"But, counting every body of water on the planet, this works out as around 400 (unique) waves per square meter" - Can we get a source for this information? 188.8.131.52 11:59, 3 June 2021 (UTC)
- The Wikipedia article "Earth", in the section "Surface", says that the area of the oceans is 361.13 million sq km (their source: CIA's World Factbook). If so, then 850 trillion waves would average out to 2.354 million waves per sq km, or 2.354 waves per square meter.--184.108.40.206 12:30, 3 June 2021 (UTC)
- But… is “area“ referring to the actual surface area of the world’s oceans, which are three-dimensional, or are they assuming a flat surface within the perimeter? Not only that, is this value determined based on the mean value between tides? Finally, of course, if we are looking at the true surface area, including the undulations, that would be a remarkably much larger number then that calculated by merely looking at a flat surface within a perimeter. I’ll hang up and listen for the answer.Dhugot (talk) 21:19, 3 June 2021 (UTC)
- even my cup of water?
- I inserted the '(unique)' to the edit, among other things (I thought presuming stormy waters was overkill), taking on trust the number-per had been worked out accurately ahead of time. Maybe the original author of that had accounted for how many square metres a wave might cover (and thus combine with other waves nominally belonging to other ²m units).
- Assuming the 2ish waves value is correct (for one thing, assuming it's a US Trillion, which is likely; but the alternative can't account for the factor of ~175, regardless) then do change it, but any significant wave does exist in a greater area than 1m² both in width and between pairs of troughs, so two waves or ripples assigned to one area (prob. crossing paths) will probably also be mixed up with 'other square's waves'.
- Naturally, I presume the actual figure given is a ridiculously made-up one, but if we're justifying/highlighting this belief then these are the considerations I'd give to the matter. Even if the maths isn't perfect. 220.127.116.11 13:56, 3 June 2021 (UTC)
From the title-text: "Some random guess will get cited everywhere and become the universally quoted value." This might be a reference to Citogenesis? 18.104.22.168 15:40, 3 June 2021 (UTC)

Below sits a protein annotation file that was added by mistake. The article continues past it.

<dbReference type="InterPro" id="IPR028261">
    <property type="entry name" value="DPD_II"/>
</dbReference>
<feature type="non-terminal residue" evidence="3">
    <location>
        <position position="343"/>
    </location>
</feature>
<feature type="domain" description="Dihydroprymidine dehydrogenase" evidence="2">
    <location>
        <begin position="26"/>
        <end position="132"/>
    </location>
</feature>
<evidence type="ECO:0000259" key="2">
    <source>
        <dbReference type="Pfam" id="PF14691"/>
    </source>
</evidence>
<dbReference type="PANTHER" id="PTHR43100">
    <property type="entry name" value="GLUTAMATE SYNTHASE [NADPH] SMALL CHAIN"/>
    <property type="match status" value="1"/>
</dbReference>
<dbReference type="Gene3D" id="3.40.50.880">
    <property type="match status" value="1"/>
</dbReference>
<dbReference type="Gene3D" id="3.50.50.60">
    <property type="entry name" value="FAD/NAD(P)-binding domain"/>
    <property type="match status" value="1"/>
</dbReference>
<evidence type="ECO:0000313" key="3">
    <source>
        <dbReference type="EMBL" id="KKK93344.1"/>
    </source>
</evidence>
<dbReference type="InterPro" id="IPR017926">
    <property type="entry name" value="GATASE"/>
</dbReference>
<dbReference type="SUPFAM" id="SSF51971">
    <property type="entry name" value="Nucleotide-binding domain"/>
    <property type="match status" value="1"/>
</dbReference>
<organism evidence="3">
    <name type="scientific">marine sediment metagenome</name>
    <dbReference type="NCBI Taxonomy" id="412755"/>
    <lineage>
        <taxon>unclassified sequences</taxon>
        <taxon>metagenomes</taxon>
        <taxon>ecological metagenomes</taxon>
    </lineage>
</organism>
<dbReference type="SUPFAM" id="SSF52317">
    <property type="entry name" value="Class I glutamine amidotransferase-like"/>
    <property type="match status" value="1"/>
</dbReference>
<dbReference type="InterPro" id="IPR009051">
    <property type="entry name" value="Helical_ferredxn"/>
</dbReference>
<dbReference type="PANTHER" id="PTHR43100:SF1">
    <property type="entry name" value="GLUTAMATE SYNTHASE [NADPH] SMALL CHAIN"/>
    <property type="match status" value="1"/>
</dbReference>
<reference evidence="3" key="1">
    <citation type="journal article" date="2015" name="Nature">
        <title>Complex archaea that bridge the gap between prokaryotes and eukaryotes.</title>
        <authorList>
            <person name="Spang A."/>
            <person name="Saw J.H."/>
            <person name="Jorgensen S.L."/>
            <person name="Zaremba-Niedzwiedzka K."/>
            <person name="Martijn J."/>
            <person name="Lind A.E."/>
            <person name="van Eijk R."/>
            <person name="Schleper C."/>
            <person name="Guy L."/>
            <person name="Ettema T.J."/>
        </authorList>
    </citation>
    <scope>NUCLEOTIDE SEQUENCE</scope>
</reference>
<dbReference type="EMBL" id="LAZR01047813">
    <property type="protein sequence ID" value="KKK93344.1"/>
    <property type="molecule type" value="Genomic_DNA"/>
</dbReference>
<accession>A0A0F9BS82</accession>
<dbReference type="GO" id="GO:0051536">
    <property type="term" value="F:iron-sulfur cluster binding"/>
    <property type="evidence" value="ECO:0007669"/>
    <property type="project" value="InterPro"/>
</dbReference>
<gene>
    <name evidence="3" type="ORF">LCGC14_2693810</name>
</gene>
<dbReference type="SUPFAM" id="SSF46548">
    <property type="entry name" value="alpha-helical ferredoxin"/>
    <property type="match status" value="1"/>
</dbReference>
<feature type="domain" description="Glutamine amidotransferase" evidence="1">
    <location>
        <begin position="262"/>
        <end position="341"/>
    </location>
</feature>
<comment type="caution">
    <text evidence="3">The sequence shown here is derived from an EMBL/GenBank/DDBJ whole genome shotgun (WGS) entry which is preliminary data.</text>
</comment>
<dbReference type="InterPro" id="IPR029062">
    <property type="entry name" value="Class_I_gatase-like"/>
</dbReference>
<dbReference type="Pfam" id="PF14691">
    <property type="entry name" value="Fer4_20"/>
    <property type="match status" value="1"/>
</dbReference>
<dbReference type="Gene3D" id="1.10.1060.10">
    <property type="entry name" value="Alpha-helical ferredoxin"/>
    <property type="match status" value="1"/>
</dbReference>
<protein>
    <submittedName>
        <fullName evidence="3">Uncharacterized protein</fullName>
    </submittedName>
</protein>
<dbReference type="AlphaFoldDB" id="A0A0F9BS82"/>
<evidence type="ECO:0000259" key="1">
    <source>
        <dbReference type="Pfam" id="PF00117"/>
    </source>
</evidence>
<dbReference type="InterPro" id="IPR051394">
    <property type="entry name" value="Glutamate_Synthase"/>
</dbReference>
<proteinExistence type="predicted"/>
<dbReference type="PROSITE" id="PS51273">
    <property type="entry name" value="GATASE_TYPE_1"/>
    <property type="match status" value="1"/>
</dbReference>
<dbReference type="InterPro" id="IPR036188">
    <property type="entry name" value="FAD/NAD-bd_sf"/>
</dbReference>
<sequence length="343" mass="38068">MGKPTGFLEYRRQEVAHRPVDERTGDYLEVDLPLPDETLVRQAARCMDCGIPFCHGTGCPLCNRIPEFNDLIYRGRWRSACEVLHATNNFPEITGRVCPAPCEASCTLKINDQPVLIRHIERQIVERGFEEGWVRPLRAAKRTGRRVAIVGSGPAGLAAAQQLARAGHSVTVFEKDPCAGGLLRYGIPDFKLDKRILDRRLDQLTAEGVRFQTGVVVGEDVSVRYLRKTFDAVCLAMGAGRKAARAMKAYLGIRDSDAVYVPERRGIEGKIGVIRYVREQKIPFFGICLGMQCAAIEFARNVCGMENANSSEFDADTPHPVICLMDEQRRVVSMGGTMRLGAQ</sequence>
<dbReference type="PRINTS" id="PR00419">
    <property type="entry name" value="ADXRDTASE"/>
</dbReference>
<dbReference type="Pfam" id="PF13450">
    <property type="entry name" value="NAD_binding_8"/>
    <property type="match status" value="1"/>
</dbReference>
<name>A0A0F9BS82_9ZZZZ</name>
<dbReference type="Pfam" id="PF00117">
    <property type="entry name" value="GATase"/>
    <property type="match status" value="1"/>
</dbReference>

Side note: the title text talks about waves *in* the ocean, not *on* the ocean. This means that localized, sub-surface waves should also be considered as well as any waves caused by even small seismic events. Cwallenpoole (talk) 18:12, 3 June 2021 (UTC)
If one counts whale song, sonar pings, https://inshorts.com/m/en/news/herring-fish-communicate-through-farts-1490104994916 maybe mr munroe's number is still a wag. Dunno.22.214.171.124 00:28, 5 June 2021 (UTC)
This random listicle "VERIFY: Are mosquitoes really the deadliest animals on earth?" seems to have done a pretty good job at finding the actual sources for the numbers in the Bill & Melinda Gates Foundation blog post about the deadliest animals. Interestingly it says "there are no official studies on Hippopotamus attacks and fatalities. This number could not be verified." Might it really be that they are no studies available? If yes, we should probably mention it in the explanation. CryptoNut1269 (talk) 16:17, 5 June 2021 (UTC)
HIPAA wouldn't apply under any circumstance - at even the cause of death for 500 people that's a sufficient amount to be able to talk about the data without any PHI (protected heath information like their name or SSN) On top of that HIPAA only covers Hospitals, Clinics, and providers, any random person that isn't acting as one of those roles can release any medical information they want. 126.96.36.199 16:55, 7 June 2021 (UTC)